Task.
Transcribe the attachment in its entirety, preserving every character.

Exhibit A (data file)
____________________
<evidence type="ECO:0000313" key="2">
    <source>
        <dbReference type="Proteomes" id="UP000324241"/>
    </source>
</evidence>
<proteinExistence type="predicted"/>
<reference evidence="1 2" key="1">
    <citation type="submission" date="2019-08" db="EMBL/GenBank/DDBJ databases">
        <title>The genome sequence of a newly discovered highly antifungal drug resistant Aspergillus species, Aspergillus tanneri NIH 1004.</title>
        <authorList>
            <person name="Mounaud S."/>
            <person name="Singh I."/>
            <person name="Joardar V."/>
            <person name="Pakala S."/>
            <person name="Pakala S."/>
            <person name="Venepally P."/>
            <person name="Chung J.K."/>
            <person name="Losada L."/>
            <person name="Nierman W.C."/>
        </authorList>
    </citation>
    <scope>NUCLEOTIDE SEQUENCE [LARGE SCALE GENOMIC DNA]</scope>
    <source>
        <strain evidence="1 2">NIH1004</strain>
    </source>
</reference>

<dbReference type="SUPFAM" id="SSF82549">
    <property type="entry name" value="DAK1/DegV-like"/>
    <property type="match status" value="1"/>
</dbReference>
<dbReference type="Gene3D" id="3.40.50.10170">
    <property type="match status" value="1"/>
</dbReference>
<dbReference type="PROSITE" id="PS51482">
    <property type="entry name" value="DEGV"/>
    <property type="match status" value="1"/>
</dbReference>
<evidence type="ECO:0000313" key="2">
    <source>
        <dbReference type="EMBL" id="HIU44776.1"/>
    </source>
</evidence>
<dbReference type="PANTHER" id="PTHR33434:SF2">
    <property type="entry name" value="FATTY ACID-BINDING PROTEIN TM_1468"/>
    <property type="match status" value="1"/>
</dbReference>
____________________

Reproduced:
<evidence type="ECO:0000313" key="2">
    <source>
        <dbReference type="Proteomes" id="UP000324241"/>
    </source>
</evidence>
<proteinExistence type="predicted"/>
<reference evidence="1 2" key="1">
    <citation type="submission" date="2019-08" db="EMBL/GenBank/DDBJ databases">
        <title>The genome sequence of a newly discovered highly antifungal drug resistant Aspergillus species, Aspergillus tanneri NIH 1004.</title>
        <authorList>
            <person name="Mounaud S."/>
            <person name="Singh I."/>
            <person name="Joardar V."/>
            <person name="Pakala S."/>
            <person name="Pakala S."/>
            <person name="Venepally P."/>
            <person name="Chung J.K."/>
            <person name="Losada L."/>
            <person name="Nierman W.C."/>
        </authorList>
    </citation>
    <scope>NUCLEOTIDE SEQUENCE [LARGE SCALE GENOMIC DNA]</scope>
    <source>
        <strain evidence="1 2">NIH1004</strain>
    </source>
</reference>

<dbReference type="SUPFAM" id="SSF82549">
    <property type="entry name" value="DAK1/DegV-like"/>
    <property type="match status" value="1"/>
</dbReference>
<dbReference type="Gene3D" id="3.40.50.10170">
    <property type="match status" value="1"/>
</dbReference>
<dbReference type="PROSITE" id="PS51482">
    <property type="entry name" value="DEGV"/>
    <property type="match status" value="1"/>
</dbReference>
<evidence type="ECO:0000313" key="2">
    <source>
        <dbReference type="EMBL" id="HIU44776.1"/>
    </source>
</evidence>
<dbReference type="PANTHER" id="PTHR33434:SF2">
    <property type="entry name" value="FATTY ACID-BINDING PROTEIN TM_1468"/>
    <property type="match status" value="1"/>
</dbReference>